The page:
You need a trusted template provider to safeguard your interests when dealing with lease agreements and other legal requirements. For more details about real estate documents you may need, explore other real estate templates.

Article by
Yevheniia Savchenko

Yevheniia Savchenko is a Product Content Manager at Lawrina. Yevheniia creates user interface copies for Lawrina products, writes release notes, and helps customers get the best user experience from all Lawrina products. Also, Yevheniia is in charge of creating helpful content on legal template pages (Lawrina Templates) and up-to-date information on US law (Lawrina Guides). In her spare time, Yevheniia takes up swimming, travels, and goes for a walk in her home city.

If you have any questions or suggestions regarding the product or UX content for Lawrina, feel free to contact Yevheniia directly at or connect with her on LinkedIn.

Frequently Asked Questions

What does the term "rent control" mean in the context of California law?

Rent control refers to government regulations or laws limiting the amounts landlords can charge to rent apartments, houses, or other real estate properties. In California, a notable example is the Tenant Protection Act of 2019 (AB 1482) which limits yearly rent increases to 5% plus inflation (up to a maximum of a 10% increase).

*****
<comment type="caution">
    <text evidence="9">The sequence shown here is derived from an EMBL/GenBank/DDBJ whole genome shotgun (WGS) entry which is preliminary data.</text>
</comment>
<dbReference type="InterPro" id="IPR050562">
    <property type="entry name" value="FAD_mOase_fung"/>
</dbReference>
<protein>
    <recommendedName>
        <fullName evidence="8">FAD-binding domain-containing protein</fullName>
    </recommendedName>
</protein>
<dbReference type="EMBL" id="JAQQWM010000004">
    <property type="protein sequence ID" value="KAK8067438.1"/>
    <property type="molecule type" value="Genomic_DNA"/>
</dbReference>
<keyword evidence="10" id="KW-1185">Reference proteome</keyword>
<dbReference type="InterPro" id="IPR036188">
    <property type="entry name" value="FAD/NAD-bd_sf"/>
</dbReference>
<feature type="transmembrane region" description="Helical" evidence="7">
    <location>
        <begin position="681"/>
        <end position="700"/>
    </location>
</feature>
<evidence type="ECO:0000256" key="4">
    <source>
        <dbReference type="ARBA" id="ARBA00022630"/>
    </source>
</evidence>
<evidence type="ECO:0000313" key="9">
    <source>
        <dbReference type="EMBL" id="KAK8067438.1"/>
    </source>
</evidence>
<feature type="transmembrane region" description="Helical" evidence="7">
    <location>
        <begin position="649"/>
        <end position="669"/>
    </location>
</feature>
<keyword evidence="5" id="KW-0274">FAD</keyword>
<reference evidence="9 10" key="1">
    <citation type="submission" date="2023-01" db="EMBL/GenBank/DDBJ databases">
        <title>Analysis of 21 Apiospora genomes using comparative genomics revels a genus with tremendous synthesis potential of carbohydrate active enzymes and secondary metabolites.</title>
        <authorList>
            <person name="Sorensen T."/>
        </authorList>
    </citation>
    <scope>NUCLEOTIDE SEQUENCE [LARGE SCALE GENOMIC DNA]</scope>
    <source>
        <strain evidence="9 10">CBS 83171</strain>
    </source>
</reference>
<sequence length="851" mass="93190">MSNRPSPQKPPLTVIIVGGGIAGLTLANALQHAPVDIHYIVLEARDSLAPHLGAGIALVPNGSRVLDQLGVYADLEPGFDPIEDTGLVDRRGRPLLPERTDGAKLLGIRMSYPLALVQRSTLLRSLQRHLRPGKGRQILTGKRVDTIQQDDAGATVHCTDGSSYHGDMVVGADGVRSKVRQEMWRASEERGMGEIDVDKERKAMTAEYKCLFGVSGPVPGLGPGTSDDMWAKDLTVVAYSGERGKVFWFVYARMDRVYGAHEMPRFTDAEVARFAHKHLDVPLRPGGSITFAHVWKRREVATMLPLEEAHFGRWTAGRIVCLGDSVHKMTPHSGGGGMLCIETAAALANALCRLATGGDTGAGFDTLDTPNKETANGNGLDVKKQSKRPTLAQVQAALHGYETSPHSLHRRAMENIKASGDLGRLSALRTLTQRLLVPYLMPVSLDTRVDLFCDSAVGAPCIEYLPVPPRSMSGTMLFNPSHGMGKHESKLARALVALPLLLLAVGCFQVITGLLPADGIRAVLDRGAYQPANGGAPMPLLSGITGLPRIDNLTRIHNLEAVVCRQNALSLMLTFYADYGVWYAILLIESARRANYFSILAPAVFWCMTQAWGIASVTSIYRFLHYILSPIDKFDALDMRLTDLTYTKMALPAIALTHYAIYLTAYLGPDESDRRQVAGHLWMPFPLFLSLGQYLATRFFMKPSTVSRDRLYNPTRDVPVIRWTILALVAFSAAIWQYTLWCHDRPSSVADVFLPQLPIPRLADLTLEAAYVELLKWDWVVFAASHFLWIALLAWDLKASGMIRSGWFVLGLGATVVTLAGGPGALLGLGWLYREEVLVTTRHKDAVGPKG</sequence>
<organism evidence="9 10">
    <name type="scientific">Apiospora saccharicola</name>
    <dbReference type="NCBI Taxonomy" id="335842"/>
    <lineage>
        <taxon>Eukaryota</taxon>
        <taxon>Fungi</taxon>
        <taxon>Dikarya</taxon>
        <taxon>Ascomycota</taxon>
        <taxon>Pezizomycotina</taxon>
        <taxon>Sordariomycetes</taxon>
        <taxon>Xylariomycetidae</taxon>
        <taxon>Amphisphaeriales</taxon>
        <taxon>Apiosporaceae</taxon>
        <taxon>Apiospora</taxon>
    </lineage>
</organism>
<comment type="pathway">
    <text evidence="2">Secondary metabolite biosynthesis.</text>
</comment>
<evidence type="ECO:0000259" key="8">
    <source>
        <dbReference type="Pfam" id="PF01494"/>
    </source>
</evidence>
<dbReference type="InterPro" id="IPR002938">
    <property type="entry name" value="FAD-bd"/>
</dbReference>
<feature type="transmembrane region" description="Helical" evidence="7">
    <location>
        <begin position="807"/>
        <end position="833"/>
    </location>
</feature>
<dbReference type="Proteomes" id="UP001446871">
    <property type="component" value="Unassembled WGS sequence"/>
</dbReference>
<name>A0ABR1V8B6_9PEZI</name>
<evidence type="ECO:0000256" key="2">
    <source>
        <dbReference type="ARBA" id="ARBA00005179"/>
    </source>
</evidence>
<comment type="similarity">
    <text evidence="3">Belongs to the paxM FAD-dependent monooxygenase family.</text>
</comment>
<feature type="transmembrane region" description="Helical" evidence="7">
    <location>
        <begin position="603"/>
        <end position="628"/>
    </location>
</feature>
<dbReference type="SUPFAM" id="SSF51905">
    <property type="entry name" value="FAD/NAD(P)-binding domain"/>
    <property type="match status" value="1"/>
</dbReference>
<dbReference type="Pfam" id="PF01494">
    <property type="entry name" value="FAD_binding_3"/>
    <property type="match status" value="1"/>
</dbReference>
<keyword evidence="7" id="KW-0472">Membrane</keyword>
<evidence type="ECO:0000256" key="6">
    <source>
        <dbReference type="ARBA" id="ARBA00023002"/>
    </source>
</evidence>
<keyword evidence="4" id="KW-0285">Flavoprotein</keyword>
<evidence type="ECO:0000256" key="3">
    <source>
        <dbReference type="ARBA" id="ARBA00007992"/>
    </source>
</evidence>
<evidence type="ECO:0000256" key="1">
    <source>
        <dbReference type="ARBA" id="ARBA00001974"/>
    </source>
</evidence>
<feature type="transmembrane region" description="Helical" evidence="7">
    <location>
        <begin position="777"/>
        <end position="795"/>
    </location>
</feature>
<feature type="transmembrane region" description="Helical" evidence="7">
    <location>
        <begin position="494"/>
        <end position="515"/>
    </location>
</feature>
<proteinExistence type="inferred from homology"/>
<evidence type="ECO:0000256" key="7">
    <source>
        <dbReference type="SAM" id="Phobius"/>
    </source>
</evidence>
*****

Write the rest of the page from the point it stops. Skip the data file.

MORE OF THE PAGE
What protections does AB 1482 provide to renters in California?

Besides limiting yearly rent increases, AB 1482 also provides eviction protection to tenants who have lived in a property for more than a year. Landlords can only evict renters for "just cause," meaning they have a reason, such as failure to pay rent, illegal activities on the property, or a violation of the lease. Furthermore, landlords must provide a reasonable chance for renters to resolve any lease infractions.

If I'm a renter, what protections do I have against eviction under California's rent control laws?

Under AB 1482, renters who have occupied a property for over a year have eviction protection against “no-fault” grounds such as owner relocation or property renovations. These renters can only be evicted for failure to pay rent, violation of the lease agreements, or engaging in criminal activity on the property. Landlords must also provide a reasonable chance for renters to resolve any lease infractions.